Monday, December 3, 2007

Felony immigration conviction, $2 million penalty for construction company that worked for Nashville Symphony, Vanderbilt Children's Hospital

Did unvisaed men and women do the "amazing work" at Schermerhorn?

The Cincinnati Enquirer reports here that Spectrum Interiors will forfeit $2 million in earnings from jobs in which unvisaed labor was used, with the nearby Kentucky councilman and head of Spectrum pleading guilty to a felony.

From the Enquirer:
Fort Wright [Kentucky] Councilman Jeff Wolnitzek has pleaded guilty to using illegal immigrant labor at his Crescent Springs-based construction company.

He will forfeit $2 million earned from employing illegal immigrants, according to a statement released by Wolnitzek's company, Spectrum Interiors.


He pleaded guilty on Nov. 21 to one felony count of conspiracy to harbor aliens for commercial advantage for personal financial gain.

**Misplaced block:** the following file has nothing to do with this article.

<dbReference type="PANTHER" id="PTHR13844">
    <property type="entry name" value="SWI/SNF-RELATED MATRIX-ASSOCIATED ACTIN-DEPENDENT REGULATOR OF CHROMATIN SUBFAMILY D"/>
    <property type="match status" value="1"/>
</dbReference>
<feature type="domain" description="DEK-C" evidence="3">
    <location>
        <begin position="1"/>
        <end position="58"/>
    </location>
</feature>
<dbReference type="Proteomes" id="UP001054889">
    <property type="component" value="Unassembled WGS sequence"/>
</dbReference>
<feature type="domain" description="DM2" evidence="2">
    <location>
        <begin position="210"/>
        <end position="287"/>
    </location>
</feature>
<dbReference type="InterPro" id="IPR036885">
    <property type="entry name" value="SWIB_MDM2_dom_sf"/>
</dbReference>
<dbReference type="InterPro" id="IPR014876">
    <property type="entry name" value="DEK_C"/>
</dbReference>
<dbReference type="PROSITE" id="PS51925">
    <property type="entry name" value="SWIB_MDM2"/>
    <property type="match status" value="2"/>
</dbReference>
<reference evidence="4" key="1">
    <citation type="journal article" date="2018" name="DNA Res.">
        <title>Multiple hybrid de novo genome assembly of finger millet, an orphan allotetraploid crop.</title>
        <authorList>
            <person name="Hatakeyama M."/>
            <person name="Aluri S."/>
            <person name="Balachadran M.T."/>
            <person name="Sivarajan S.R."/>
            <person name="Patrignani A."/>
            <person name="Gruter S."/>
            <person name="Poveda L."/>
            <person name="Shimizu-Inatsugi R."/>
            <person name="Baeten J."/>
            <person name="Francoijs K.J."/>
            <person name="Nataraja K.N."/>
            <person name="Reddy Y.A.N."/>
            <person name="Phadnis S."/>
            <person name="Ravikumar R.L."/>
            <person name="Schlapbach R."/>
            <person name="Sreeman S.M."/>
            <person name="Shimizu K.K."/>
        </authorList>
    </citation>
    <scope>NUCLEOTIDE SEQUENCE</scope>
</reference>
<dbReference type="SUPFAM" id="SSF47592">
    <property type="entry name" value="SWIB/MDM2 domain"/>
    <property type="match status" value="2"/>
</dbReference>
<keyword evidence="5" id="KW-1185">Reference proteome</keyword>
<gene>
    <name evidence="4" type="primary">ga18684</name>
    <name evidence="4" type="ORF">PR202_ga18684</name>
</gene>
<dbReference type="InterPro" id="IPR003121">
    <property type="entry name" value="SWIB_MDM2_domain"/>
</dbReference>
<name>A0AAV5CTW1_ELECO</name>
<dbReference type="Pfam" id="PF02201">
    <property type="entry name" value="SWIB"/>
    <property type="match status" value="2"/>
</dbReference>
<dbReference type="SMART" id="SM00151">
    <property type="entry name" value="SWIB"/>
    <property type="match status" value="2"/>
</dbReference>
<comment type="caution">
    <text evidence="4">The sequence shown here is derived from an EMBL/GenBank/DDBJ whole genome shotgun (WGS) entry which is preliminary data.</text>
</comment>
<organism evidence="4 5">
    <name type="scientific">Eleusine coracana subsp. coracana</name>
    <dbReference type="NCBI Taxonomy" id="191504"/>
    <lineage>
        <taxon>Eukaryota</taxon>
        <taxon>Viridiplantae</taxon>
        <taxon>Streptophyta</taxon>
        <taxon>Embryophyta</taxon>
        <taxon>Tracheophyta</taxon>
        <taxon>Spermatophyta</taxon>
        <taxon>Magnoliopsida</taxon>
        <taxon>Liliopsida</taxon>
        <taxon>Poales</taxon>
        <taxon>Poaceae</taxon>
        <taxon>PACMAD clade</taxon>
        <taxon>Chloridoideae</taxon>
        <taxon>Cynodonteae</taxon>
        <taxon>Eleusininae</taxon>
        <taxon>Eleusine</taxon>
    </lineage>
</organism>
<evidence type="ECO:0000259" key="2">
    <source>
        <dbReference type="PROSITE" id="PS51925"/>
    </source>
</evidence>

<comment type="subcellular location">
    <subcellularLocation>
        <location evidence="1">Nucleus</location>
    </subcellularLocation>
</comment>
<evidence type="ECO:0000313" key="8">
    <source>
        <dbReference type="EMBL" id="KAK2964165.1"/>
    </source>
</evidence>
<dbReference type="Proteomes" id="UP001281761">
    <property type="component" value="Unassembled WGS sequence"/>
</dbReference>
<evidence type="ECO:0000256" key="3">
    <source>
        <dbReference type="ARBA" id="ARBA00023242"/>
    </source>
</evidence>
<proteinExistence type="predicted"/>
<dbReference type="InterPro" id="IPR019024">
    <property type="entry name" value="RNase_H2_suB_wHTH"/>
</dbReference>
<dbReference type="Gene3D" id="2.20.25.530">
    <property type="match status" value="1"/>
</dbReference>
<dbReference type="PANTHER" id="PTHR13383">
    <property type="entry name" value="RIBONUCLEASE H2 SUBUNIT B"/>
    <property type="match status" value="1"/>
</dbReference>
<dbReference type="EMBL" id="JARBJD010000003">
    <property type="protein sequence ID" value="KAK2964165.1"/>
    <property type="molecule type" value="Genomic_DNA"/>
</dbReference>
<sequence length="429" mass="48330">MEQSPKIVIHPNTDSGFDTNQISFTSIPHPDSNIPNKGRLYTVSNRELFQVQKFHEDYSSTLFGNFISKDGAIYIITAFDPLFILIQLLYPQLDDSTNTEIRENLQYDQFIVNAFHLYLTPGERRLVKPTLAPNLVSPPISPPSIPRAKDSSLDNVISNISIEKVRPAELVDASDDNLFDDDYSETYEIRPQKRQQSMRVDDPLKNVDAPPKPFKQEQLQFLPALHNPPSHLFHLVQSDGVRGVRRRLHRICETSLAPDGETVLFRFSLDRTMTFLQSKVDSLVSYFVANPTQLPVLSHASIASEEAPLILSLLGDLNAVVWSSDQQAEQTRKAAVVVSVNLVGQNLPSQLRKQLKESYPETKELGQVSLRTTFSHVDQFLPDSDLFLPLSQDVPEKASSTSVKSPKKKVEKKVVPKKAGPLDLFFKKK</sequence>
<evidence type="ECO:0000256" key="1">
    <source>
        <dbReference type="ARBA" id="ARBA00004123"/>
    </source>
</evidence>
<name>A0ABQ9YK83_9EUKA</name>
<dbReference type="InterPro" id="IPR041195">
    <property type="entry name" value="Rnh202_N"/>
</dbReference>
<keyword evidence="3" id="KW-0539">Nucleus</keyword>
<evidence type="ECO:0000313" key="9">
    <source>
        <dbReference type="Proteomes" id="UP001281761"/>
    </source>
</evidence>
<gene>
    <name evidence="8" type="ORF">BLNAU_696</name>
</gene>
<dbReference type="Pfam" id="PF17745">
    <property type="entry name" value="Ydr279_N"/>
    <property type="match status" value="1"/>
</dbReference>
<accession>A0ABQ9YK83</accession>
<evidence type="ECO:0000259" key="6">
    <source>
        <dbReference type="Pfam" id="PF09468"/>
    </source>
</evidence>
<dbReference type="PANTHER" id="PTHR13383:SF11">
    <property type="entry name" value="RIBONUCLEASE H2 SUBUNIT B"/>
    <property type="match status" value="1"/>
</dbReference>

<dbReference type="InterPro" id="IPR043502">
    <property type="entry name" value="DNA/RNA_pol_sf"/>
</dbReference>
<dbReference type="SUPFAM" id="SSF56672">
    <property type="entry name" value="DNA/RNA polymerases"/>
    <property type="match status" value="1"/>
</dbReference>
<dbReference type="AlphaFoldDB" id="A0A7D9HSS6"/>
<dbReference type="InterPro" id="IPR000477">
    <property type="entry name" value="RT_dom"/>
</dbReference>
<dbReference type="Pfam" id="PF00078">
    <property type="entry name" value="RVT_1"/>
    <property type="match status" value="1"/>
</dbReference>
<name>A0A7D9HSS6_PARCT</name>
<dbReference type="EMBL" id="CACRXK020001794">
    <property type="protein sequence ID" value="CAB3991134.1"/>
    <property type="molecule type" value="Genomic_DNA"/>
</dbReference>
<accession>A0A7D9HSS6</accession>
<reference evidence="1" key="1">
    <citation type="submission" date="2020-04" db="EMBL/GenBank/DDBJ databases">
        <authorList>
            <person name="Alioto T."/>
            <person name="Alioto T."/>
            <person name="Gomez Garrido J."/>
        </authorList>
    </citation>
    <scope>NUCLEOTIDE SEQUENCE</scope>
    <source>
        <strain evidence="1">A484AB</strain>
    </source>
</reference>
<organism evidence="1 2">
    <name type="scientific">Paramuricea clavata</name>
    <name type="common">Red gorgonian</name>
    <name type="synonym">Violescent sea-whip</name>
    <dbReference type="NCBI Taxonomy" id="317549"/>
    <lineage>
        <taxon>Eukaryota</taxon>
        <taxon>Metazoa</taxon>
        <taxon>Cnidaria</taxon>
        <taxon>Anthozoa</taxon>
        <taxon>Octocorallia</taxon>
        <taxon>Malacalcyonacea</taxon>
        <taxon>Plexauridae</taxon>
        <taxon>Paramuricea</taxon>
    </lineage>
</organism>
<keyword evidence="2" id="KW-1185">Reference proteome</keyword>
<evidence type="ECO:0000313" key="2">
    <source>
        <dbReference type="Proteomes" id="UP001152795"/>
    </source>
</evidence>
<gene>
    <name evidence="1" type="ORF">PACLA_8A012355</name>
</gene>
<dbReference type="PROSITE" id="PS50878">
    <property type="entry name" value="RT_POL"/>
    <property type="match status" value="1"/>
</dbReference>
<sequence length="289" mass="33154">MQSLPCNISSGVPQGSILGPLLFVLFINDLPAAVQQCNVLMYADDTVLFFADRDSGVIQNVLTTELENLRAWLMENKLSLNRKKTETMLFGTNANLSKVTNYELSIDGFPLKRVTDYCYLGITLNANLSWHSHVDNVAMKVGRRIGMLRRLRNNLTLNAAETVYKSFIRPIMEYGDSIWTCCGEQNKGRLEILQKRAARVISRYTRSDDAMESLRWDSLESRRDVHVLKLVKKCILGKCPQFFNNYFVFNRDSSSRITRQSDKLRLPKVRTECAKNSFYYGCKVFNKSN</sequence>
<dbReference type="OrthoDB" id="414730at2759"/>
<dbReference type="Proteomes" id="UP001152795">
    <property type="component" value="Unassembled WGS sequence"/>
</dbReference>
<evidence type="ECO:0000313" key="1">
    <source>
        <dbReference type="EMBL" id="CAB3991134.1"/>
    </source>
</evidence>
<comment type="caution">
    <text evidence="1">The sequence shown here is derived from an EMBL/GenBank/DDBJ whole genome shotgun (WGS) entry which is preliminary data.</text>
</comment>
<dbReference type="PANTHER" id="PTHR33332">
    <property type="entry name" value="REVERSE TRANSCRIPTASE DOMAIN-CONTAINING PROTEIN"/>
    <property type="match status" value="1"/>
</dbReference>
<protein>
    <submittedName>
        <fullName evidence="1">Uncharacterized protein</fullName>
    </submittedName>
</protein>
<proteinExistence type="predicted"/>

The crime Wolnitzek pleaded to is punishable by up to 10 years imprisonment and a $250,000 fine for each illegal immigrant employed.


Besides the Ascent project, Spectrum's 265 employees have worked on other major construction projects, including Schermerhorn Symphony Hall and Vanderbilt University Children's Hospital, both in Nashville, Tenn.
The construction work at the Nashville Symphony's Schermerhorn Center was described as "amazing" in the 2007 Annual Report of the Nashville Symphony, according to a tribute to "everyone" who built it:
Just after the final notes of our Hard Hat Concert on June 28, 2006, composer Joan Tower, conductor Leonard Slatkin and orchestra members tipped their hats in a spontaneous gesture of appreciation to everyone who helped construct Schermerhorn Symphony Center. It signaled a genuine thank-you for the amazing work that delivered our wonderful building, in all its architectural detail and state-of-the-art technology, on budget and on time.
Photo: Nashville Symphony 2007 Annual Report

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